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“ He allows himself these relaxations only when he “ is tired with the more weighty affairs and con"cernments.” Finally, that they would univerfally contend to do some great thing, as who fhould noft merit of the sciences, by setting their hands to the promotion of experimental and useful knowlege, for the universal benefit and good of mankind. · This, this alone, would render them deservedly honourable indeed ; and add a luftre to their memories, beyond that of their painted titles, which (without some folid virtue) render but their defects the more confpicuous to those, who know how to make a right estimate of things, and, by whose tongues and pens only, their trophies and elogies can ever hope to surmount and out-laft the vicillitudes of fortune.


c H A P. VI.

Of the new way of engraving, or Mezzotinto,
i invented and communicated by his HIGHNESS



E have already advertised the reader in one

of our preliminaries, why we did omit what had been by us prepared for the accomplishment · of the more mechanical part of the CHALCOGRAPHICAL art: but it was not out of the least design to abufe him in the title at the frontispeice of this history; since we believed he would most readily commute for the defect of a mystery fo vulgar, to be gratified with another altogether “rare, extra“ ordinary, universally approved of, admired by « all who have considered the effects of it, and, « which (as yet) has by none been ever published.”

Nor may I, without extraordinary ingratitude, conceal that illuftrious NAME which did communicate it to me; nor the obligation which the curious have to that heroic PERSON, who was pleased to impart it to the werld, though by so incompetent and unworthy an-instrument.

It would appear a paradox, to discourse to you of a graving, without a graver, burin, point, oro aqua fortis, and yet is THIS performed without the assistance of either. That what gives our most perite and dextrous artists the greatest trouble, and is longest finishing; (for such are the hatches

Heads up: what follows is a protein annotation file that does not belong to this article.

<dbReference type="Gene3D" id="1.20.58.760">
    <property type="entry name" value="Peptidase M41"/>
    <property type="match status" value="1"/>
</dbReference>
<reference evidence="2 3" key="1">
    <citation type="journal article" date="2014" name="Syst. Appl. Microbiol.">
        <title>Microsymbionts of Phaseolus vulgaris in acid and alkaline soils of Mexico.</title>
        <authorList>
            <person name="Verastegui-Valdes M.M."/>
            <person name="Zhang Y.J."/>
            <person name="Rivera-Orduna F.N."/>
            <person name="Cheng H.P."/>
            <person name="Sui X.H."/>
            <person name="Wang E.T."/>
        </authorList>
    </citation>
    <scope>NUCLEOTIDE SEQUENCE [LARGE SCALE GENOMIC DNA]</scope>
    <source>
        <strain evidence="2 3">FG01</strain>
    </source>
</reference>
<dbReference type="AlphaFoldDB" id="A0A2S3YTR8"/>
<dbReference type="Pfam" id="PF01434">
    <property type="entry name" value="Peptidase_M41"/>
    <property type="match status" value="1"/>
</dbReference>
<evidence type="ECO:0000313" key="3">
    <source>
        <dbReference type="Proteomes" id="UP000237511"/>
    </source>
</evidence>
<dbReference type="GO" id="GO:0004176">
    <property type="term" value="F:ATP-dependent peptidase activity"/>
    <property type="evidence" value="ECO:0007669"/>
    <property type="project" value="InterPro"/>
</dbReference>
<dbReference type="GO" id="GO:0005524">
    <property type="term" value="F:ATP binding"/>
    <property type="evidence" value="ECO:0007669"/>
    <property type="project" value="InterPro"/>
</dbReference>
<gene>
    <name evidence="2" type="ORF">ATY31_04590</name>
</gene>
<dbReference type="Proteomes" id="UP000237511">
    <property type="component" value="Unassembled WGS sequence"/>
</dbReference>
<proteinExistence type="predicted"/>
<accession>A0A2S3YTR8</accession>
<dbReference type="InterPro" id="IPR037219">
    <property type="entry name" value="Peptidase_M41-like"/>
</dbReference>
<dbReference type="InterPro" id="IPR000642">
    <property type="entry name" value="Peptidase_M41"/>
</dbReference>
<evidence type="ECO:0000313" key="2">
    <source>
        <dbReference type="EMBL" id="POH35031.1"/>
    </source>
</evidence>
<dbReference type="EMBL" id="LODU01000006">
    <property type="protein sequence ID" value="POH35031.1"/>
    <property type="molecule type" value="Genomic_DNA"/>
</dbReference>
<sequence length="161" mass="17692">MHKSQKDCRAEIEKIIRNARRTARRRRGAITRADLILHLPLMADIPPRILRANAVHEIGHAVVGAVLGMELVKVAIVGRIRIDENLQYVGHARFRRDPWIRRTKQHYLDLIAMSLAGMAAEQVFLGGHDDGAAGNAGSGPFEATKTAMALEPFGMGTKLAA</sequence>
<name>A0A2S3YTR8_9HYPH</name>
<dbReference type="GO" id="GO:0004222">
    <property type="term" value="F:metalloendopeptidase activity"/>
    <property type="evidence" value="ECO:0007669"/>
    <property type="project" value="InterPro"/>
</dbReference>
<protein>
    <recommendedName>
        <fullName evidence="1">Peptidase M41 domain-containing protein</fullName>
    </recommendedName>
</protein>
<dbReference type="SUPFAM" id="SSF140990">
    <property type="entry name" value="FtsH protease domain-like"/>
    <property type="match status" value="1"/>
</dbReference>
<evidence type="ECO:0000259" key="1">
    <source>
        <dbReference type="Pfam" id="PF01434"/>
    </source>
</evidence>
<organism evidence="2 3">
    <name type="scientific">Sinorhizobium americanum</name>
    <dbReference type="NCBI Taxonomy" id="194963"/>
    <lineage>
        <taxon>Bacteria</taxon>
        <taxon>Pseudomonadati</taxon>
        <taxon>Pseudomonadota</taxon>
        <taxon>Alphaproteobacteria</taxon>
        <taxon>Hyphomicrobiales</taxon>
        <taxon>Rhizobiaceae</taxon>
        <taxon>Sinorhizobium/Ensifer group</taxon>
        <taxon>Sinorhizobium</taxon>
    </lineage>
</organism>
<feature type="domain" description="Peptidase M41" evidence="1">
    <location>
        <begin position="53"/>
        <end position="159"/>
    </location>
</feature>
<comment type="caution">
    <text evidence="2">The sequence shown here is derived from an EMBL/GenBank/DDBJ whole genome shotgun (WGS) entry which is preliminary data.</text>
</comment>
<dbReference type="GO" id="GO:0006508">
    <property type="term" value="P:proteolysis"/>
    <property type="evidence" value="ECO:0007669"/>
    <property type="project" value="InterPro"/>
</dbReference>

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and deepest shadows in plates) should be here the least considerable, and the most expeditious ; that, on the contrary, the lights should be in this the most laborious, and yet performed with the greatest facility; that what appears to be effected with so little curiosity, should yet so accurately resemble what is generally esteemed the very greatest, viz. that a PRINT should emulate even the best of DRAWINGS CHIARO OSCURO, or (as the ITALIANS term it) peices of the MEZZOTINTO, so as nothing either of UGO DA CARPI, or any of those other masters who pursued his attempt, and whose works we have already celebrated, have exceeded or indeed approached, especially for that of PorTRAITS, FIGURES, tender LANDSCHAPES, and History, &c. to which it seems most appropriate and applicable.

This obligation then we have to his HIGHNESS PRINCE RUPERT, Count PALATINE OF Rhine, &c. who has been pleased to cause the instruments to be expresly fitted, to shew me, with his own hands, how to manage and conduct them on the plate, that it might produce the effects I have so much magnified, and am here ready to shew the world, in a peice of his own illustrious touching * which he was pleased to honour this work withal, not as a venal addition to the price of the book (though for which alone it is most valuable) but a particular grace, as a specimen of what we have alleged, and to adorn this present chapter,

* The MEZZOTINTO in this edition, is an EXACT COPY of Prince RUPERT's, done by Mr. HOUSTON.


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